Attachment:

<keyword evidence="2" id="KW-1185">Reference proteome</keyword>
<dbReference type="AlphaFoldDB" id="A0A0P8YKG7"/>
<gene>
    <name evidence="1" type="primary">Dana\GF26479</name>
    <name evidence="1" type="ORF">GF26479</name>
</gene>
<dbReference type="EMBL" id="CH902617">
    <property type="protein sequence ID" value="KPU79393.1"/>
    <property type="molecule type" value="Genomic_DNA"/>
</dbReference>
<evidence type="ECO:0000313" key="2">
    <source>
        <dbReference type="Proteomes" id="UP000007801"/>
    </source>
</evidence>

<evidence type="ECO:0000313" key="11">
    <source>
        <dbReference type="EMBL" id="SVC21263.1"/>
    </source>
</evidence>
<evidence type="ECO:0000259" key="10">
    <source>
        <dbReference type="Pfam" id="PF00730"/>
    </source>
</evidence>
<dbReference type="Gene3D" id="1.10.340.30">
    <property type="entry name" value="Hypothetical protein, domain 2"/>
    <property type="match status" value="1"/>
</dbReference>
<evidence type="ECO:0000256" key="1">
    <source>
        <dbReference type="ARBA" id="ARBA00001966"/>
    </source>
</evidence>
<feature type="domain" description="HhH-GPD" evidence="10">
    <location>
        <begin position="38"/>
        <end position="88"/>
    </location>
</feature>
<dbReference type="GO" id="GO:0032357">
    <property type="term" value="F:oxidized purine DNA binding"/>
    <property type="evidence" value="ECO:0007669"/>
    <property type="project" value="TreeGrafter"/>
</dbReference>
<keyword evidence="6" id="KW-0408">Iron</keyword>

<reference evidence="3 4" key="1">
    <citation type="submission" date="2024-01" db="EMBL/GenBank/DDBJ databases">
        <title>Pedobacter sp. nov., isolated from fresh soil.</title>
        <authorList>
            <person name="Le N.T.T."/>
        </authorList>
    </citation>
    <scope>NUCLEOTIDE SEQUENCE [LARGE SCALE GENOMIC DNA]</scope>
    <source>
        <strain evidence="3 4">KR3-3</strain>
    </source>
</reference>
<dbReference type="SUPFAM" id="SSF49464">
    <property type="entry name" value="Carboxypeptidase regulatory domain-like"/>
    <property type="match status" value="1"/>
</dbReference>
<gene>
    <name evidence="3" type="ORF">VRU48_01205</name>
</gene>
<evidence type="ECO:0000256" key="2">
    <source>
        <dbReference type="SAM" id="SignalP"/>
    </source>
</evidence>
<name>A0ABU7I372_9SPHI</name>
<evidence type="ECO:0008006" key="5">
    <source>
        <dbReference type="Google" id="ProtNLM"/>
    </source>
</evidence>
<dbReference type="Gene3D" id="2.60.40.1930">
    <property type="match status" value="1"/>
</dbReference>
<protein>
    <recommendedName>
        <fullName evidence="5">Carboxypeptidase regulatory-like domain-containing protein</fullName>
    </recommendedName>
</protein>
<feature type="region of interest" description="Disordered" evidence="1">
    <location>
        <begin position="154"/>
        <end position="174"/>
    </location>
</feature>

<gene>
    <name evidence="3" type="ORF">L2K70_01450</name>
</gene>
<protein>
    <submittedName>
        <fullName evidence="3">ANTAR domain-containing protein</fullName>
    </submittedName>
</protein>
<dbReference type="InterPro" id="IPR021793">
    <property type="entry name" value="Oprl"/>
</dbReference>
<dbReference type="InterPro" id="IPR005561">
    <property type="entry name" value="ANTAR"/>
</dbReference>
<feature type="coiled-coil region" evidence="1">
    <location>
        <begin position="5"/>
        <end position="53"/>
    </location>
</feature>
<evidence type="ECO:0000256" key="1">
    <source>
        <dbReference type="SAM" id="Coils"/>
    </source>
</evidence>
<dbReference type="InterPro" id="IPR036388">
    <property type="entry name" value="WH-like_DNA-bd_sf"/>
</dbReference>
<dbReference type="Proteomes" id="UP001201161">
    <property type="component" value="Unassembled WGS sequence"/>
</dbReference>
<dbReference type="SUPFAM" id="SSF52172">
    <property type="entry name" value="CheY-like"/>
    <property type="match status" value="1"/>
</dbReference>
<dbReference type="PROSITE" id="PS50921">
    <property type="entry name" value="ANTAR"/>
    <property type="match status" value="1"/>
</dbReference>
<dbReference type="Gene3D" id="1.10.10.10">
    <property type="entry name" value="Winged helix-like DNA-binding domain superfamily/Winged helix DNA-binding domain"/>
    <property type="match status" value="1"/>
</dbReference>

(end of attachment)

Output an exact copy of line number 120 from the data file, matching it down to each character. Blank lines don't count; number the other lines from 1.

    <property type="component" value="Unassembled WGS sequence"/>